The makers of Zetia and Vytorin (which combines Zetia and Zocor) recently announced that their aggressively advertised cholesterol-lowering drugs failed to slow the development of fatty plaque in arteries. In fact, the drugs actually promotes the formation of plaque in arteries, which fuels heart disease and increases the risk of a heart attack. The announcement –- in a news release, not a medical journal –- came after long delays in reporting the findings of their study.
Why the delays? Follow the money. Sales of the two drugs added up to $5 billion in revenues in 2007.
The news release was the first of several fascinating and bizarre reports on Zetia and Vytorin. Even though the drugs don't prevent heart disease, the American Heart Association quickly issued an official news release in defense of the drugs.
If you're confused by that, just follow the money trail again. According to an article in the New York Times, the American Heart Association gets $2 million a year from Merck/Schering-Plough Pharmaceuticals, the pharmaceutical group that markets Vytorin.
The failure of this and other recent cholesterol-lowering drug trials has renewed a long-simmering debate about the role of cholesterol in heart disease. Cholesterol is a symptom -- get that, a symptom -- not a cause of heart disease, and Vytorin and other drugs merely alter a symptom. In fact, cholesterol has long been known as only a weak indicator of heart disease risk (American Journal of Epidemiology, 1977;105:281-9). Half of the people who have heart attacks have normal cholesterol levels.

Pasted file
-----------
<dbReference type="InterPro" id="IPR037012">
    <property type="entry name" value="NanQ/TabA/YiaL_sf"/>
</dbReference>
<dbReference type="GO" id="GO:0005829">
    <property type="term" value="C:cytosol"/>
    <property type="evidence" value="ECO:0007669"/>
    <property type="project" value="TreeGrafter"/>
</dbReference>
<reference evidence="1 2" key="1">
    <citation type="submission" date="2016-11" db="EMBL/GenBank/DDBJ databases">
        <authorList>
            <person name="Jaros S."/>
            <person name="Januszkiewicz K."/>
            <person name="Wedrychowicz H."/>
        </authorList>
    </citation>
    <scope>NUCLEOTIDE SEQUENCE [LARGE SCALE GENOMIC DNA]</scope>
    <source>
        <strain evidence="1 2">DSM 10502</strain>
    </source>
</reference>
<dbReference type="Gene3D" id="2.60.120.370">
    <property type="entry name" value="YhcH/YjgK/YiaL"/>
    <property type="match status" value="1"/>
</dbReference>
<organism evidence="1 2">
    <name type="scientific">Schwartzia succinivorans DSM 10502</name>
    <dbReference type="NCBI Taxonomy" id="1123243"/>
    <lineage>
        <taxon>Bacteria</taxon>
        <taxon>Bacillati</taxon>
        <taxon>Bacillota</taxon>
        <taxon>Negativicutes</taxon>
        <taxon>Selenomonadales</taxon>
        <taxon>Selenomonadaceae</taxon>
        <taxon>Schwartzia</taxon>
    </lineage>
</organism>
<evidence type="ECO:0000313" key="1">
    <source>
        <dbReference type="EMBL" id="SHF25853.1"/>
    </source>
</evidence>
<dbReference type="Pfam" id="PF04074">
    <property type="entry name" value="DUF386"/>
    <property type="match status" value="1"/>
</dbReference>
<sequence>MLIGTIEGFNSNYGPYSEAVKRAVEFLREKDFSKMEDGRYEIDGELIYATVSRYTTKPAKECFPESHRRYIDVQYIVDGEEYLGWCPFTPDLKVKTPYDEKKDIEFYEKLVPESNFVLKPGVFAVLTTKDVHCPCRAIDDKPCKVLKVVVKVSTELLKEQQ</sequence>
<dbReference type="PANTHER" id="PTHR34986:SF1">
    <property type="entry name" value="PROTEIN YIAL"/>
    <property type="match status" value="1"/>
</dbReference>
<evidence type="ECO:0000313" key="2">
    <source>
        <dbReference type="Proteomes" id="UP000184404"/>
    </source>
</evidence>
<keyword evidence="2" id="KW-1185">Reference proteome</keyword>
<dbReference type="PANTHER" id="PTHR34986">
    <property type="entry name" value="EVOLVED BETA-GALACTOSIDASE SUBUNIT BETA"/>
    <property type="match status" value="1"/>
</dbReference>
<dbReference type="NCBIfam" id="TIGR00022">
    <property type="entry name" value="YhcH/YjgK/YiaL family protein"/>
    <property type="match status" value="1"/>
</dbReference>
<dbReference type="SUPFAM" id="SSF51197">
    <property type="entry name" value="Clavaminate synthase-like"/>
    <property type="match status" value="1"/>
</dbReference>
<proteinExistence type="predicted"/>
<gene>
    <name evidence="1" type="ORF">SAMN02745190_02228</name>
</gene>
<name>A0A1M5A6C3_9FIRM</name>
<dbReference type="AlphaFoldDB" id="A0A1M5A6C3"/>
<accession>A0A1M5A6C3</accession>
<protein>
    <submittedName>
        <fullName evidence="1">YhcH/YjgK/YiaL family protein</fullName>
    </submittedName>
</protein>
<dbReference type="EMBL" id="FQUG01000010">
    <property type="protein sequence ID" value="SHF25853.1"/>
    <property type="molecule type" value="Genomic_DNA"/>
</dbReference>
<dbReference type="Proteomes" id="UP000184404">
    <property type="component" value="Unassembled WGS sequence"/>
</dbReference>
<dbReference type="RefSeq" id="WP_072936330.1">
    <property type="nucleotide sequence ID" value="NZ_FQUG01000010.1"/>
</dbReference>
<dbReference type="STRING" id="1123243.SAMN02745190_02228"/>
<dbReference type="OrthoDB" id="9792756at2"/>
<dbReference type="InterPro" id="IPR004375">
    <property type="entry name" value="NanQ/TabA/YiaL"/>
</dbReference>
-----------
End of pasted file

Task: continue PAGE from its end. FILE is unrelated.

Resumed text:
What then causes heart disease? The answer is a variety of factors, most of which are no-brainers, such as prediabetes and being overweight, which result from excess intake of refined sugars, processed sugar-like carbohydrates, and trans fats. This dietary pattern elevates blood sugar, insulin –- and, yes, cholesterol, see (www.stopprediabetesnow.com) . Even the oft-recommended high-carb diet for preventing heart disease raises cholesterol and triglyceride levels. That's because, in most people, elevated cholesterol and triglyceride levels reflect sugar and carb intake, not fats.
If all this isn't strange enough, consider one more recent report. The average cholesterol level of Americans is now lower than it was back in 1960 because of all the cholesterol-lowering drugs that have been prescribed. At the same time, two-thirds of Americans are now overweight –- the number one risk factor for diabetes and heart disease. In effect, Rome is burning while medicine fiddles with cholesterol.